Category Archives: Irish Government

21/7/17: What Irish Civil Service is Good For?..

Recently released data on 2011-2016 Irish Government financial metrics shows that despite all the reports concerning the adverse impact of austerity on Irish Government employees, there is hardly any evidence of such an effect at the pay level data.

Specifically, in 2011, total compensation bill for the Irish Government employees stood at EUR 19.389 billion. This 5.39% between 2011 and the lowest point in the cycle (2014 at EUR18.344 billion), before rising once again by 2016 to EUR 19.354 billion. Total savings achieved during 2012-2016 period compared to 2011 levels of expenditure amounted to EUR2.759 billion on the aggregate, or 2.85% (annualized rate of savings averaged less than 0.57% per annum.

Statistically, there simply is no evidence of any material savings delivered by the 'austerity' measures relating to Government compensation bills.

But, statistically, there is a clear evidence of Irish public sector employment poor performance. Oxford University's 2017 International Civil Service Effectiveness Index,, ranked Ireland's Civil Service effectiveness below average when compared across 31 countries covered in the report.

Spider chart below shows clearly two 'outlier' areas of competencies and KPIs in which Irish Civil Service excels: Tax Administration and Human Resource Management. Rest of the metrics: mediocre, to poor, to outright awful.

In fact, Ireland ranks 20th in terms of overall Civil Service Effectiveness assessment, just below Mexico and a notch above Poland. Within index components, Ireland ranked:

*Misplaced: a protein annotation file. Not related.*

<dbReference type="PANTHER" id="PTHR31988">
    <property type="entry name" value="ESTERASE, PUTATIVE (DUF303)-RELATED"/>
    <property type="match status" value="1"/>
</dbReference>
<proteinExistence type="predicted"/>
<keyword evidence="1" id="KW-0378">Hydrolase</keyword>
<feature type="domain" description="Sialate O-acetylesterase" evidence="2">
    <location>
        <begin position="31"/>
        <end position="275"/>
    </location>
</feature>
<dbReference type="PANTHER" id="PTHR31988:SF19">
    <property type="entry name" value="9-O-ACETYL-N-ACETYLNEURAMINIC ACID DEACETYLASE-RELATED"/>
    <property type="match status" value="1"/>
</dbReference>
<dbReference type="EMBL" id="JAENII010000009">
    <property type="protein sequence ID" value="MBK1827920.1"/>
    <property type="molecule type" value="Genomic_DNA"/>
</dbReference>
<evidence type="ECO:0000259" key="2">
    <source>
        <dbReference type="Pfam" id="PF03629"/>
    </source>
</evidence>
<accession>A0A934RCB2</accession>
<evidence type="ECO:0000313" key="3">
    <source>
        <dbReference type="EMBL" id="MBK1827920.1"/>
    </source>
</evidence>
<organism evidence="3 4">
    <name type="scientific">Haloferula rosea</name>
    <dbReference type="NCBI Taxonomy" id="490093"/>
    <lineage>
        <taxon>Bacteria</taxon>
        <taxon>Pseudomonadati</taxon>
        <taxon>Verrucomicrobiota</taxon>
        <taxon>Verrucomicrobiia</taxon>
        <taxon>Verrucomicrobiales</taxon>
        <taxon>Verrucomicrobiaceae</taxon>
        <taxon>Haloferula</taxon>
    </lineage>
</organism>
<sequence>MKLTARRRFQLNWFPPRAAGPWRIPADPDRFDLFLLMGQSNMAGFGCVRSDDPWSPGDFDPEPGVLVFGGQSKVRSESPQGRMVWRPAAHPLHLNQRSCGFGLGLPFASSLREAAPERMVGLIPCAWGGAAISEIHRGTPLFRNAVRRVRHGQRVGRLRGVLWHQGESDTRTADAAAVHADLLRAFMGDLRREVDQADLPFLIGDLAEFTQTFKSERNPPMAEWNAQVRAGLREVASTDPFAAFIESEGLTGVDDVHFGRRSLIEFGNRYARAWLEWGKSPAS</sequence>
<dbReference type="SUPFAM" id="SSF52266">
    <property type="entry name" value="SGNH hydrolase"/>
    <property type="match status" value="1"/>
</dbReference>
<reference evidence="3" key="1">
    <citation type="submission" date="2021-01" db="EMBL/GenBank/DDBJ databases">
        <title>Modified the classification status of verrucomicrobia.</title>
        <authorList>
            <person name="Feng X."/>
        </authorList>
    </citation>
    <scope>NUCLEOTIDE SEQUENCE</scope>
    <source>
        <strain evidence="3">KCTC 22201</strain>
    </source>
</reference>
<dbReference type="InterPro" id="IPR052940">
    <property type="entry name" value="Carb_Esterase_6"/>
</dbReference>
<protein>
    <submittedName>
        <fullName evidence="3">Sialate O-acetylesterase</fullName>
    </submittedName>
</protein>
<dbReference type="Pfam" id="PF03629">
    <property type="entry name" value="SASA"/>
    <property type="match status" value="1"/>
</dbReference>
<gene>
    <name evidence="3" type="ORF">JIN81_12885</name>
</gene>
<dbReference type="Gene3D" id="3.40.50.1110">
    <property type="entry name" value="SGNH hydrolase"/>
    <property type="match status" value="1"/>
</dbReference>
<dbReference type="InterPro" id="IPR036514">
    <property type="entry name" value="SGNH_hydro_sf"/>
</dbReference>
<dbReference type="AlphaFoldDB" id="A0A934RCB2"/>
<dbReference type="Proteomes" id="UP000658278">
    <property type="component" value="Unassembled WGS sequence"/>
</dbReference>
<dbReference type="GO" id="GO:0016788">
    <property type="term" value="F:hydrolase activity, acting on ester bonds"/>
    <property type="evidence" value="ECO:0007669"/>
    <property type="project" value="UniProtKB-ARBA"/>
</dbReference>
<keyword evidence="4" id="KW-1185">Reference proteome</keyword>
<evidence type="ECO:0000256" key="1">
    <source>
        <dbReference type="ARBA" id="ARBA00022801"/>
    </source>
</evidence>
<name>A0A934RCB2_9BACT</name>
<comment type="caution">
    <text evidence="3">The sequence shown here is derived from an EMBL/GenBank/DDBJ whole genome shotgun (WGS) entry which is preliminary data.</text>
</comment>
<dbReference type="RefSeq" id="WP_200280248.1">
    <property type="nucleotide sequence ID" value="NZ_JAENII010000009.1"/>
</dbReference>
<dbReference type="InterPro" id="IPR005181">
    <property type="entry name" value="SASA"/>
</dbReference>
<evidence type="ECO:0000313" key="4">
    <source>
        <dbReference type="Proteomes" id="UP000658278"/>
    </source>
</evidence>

• 16th out of 31 countries in terms of Civil Service Integrity and Policy Making
  • 26th in terms of Openness (bottom 10)
  • 20th in terms of Capabilities, and Fiscal and Financial Management
  • 13th in terms of Inclusiveness
  • 22nd in terms of Attributes (bottom 10)
  • 28th in terms of Regulation (bottom 5)
  • 8th in terms of Crisis Risk Management
  • 1st in terms of Human Resource Management (aka, working conditions and practices)
  • 4th in terms of Tax Administration
  • 31st in terms of Social Security Administration (dead last)
  • 21st in Digital Services and in terms of Functions (bottom 10)
So while managing to score at the top of the league of countries surveyed in terms of pay, perks, hiring and promotion, Irish Civil Service ranked within bottom 10 countries in terms of areas of key performance indicators, relevant to actual service delivery, with exception of one: Tax Collection. May be we shall call it Pay, perks & Tax Collection Service?

But, hey, know the meme: it's all because of severe austerity-driven underfunding... right?.. 


In response to my post, the Press Office at Dept. of Public Expenditure and Reform posted the following, quite insightful comments on the LinkedIn, that I am reproducing verbatim here:

Secretary General Robert Watt: I was interested in reading this comment – and in particular the data on civil service performance.  There are methodological issues with the Study quoted.  Nevertheless readers might be interested in other data about the effectiveness of the Irish civil and public service which might give a more balanced assessment of performance. Important to consider the evidence before we reach conclusions.  Also, important to note difference between Civil Service (36,000 staff) and wider public service (320,000 staff)